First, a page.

If your 'mismatched' skills are in bank treasury front-office then I may have some good news for you - please email me. Otherwise, good luck.

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#26 Re: How does this affect me?
19/04/2002 00:00

Gilles B

My wife had a similar experience whilst working for a V V large Management consultancy.

This was resolved through a compromise agreement in the end.

My advice is to check your position with an Employment Lawyer as soon as possible.

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#27 Re: How does this affect me?
19/04/2002 00:00

Cat

Although I have not experienced this it is a familiar problem amongst many of my Peers who are (or should I say were) consultants (mainly with the big 5 soon to be 4). My first piece of advice to you would be to check your legal rights - if your previous performance appraisal shows an above average record they could be facing a tribunal if you are made redundant on this condition.

Secondly I would say start approaching niche consultancy companies. After working for a big 5 firm for 5 years I joined a much smaller company (not particulary through choice at first but most larger companies at the time had a recruitment freeze). The work environment is very different (eg everyone pitches in when needed, projects are smaller etc.), however I have found that I have more responsibilities, work closer with clients (enabling me to develop positive relationships with them and create my own network) and I am far more accountable for my actions - which is in my opinion is a good thing. Furthermore I feel as though I have greater job security and a genuine ability to develop professionally. Oh yeh, and your expenses are paid on time to! Go for it.

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#28 Re: How does this affect me?
19/04/2002 00:00

Laura McManus

It's not advice as such but sympathy: a similar thing happened to me in January when my ex-company (a top 5 consultancy) was looking to downsize. Despite only being recruited to that particular job 10 months before and having a good appraisal i found myself selected for redundancy as "my skills didn't match the profile of the company going forward". All I can say is that I am looking at several options now, including self employment and using my skills in a different sector - charity/education where I feel I can put something back in rather than being hounded about how much money I am making for the firm. This may mean taking a salary cut but I am willing to trade this working for a firm that doesn't treat their staff as expendible! Good luck with whatever you decide to do, the crucial thing I was advised is:

- don't put on application forms you were made redundant (your job was!)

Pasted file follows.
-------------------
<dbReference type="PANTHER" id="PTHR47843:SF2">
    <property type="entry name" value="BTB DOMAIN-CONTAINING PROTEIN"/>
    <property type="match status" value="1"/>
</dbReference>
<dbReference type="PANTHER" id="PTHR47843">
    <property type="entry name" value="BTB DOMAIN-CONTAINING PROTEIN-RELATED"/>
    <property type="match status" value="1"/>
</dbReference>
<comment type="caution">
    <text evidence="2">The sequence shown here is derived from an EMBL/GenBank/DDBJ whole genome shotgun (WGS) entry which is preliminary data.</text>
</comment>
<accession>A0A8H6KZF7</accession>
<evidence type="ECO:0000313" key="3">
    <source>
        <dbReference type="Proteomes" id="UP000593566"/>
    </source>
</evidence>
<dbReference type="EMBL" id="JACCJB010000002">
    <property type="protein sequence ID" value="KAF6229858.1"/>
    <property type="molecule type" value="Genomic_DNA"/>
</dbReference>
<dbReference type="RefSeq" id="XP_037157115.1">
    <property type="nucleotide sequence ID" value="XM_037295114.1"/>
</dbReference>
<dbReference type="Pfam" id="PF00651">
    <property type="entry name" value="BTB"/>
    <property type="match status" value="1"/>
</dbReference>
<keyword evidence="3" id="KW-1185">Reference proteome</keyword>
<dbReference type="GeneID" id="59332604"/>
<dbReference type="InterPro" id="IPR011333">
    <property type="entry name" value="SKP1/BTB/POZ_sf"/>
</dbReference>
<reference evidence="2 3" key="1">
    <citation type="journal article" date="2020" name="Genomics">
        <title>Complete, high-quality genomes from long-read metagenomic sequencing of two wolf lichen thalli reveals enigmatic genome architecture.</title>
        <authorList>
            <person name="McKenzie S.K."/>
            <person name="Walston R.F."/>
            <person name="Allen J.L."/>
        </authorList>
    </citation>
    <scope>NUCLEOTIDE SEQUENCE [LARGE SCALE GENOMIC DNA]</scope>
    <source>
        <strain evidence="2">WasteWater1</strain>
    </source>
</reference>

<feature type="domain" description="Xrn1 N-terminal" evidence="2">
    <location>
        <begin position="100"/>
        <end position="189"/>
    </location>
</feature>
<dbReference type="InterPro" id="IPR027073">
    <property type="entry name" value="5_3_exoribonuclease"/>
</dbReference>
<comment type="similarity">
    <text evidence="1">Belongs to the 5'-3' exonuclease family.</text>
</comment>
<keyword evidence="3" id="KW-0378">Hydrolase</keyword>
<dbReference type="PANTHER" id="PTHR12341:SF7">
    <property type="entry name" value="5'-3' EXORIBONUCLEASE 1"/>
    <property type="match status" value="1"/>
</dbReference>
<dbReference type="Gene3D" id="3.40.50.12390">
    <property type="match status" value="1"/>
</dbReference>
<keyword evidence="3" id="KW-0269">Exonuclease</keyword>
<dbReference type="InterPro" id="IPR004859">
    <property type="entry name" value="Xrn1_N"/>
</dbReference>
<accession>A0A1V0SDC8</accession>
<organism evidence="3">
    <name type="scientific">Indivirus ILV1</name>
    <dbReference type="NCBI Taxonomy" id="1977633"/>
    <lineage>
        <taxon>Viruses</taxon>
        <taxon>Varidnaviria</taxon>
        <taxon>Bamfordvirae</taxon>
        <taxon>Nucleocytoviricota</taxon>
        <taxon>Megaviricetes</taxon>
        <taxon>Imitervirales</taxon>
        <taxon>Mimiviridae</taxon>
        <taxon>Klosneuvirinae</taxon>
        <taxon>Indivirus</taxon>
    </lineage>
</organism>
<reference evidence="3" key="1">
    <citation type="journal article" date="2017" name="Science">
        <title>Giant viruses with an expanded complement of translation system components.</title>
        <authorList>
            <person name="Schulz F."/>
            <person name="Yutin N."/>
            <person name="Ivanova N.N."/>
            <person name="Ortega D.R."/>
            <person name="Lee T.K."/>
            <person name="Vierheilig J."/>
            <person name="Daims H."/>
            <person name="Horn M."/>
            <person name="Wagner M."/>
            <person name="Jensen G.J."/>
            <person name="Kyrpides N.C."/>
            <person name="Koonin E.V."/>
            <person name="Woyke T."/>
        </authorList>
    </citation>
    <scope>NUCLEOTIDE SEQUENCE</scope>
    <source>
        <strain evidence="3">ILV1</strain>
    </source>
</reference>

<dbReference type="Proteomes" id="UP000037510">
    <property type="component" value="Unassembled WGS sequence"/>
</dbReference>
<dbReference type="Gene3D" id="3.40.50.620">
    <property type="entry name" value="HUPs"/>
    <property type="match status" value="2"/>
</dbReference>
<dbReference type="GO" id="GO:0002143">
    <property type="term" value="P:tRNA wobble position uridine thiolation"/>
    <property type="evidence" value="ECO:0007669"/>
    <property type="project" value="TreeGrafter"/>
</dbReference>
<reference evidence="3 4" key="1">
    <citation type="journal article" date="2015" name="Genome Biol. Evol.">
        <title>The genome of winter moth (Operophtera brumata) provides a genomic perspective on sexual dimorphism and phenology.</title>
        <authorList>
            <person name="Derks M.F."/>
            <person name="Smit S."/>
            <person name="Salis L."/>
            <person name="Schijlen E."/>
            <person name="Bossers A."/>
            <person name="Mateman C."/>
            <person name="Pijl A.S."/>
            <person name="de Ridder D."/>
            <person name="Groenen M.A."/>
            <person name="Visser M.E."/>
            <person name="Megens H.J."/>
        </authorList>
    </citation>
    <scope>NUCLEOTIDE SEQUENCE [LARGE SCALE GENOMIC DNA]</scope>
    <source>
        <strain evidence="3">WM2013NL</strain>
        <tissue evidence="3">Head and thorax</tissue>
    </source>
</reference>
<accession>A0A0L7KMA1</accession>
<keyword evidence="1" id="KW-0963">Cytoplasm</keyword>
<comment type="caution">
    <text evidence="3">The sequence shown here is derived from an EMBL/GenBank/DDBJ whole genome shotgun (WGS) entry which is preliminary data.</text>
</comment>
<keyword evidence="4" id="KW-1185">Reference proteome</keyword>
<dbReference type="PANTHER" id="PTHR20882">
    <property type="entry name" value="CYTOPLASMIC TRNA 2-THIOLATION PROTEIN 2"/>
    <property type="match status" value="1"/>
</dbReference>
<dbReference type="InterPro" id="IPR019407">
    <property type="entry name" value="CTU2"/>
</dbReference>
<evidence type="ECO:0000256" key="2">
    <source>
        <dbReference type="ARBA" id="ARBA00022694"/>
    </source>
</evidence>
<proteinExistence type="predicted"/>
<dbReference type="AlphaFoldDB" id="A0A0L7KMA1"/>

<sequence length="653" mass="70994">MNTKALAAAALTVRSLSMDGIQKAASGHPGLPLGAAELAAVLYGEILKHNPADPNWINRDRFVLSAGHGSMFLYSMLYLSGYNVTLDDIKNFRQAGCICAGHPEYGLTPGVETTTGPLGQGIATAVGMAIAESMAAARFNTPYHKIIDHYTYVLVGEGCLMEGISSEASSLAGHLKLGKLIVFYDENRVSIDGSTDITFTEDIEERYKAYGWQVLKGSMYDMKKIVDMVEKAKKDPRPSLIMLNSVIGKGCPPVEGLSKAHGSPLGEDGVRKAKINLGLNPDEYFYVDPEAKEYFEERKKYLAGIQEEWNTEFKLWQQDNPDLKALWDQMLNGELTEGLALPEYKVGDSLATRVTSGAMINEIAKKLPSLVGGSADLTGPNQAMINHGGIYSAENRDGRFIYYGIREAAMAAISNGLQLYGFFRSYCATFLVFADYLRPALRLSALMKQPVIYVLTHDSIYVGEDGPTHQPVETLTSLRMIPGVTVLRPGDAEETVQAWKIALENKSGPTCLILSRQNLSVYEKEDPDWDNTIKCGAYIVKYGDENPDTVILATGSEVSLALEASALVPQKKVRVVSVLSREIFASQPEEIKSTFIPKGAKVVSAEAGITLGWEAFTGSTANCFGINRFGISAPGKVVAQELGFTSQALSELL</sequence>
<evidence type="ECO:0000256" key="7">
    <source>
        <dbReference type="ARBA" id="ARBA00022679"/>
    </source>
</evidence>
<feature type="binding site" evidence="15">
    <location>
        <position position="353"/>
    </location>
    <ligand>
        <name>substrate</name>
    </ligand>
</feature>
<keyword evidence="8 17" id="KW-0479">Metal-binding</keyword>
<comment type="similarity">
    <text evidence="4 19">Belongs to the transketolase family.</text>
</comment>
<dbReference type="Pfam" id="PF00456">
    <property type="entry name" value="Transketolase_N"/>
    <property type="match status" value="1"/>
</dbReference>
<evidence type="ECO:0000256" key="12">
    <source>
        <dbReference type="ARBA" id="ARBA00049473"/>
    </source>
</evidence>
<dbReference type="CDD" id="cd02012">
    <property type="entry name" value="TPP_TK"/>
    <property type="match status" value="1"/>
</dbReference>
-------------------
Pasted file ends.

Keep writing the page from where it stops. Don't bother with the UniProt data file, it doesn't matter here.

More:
- be positive about your previous employer when interviewed (however much this is difficult!)

- a lot of consultancy forms spend huge amounts of time and effort trying to suss out the competition_ I am sure that may smaller firms would be delighted that you have the inside track on one of their competitors!

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#29 Re: How does this affect me?
19/04/2002 00:00

Hi,

your comment sounds awfully familiar. I have the feeling that we were working in the same company, only I was 'councelled out' six months ago. Don't despair, and don't take it seriously. It shouldn't cause you serious problems in finding a new job, most employers already know that these things happen. I heard of people who had joined the company, with an MBA from a top European school and they were 'councelled out' four months later.

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#30 Re: How does this affect me?
19/04/2002 00:00

Thomas Yeung

Hi CTR,

I really understand your situation because I've been there myself: I was headhunted to join A T Kearney in Q3 2000 because they were very keen to get someone with my particular combination of skills and experience to support their growth model. It took several months to agree terms, and I joined ATK in Jan 2001, by which time they had had a major change in strategy and internal performance metrics (moving from industry profit-centres, to geographic profit-centres).

As a result, the incentives were all now different, and my efforts to support my international industry colleagues were no longer appreciated (they didn't contribute to the LOCAL profit centre).

At the end of the year, therefore, though I was very popular with my industry colleagues (I helped them win major projects in Europe and elsewhere), I was counselled out because 'I didn't contribute enough to the UK profit centre'. Further, all the people who supported my initial application to join the firm had left for various reasons during the year, so there was no-one left to argue my case.

And the moral to my story? Make sure that you understand what's important to your bosses when you go in - and keep checking that what you think is important is aligned with how they are measured!

And will your short stay affect your career prospects? I don't think so, because switching jobs in consultancy is far more common than in other industries. You just need to be clear when explaining why your stay with XYZ was shorter than would otherwise be the case.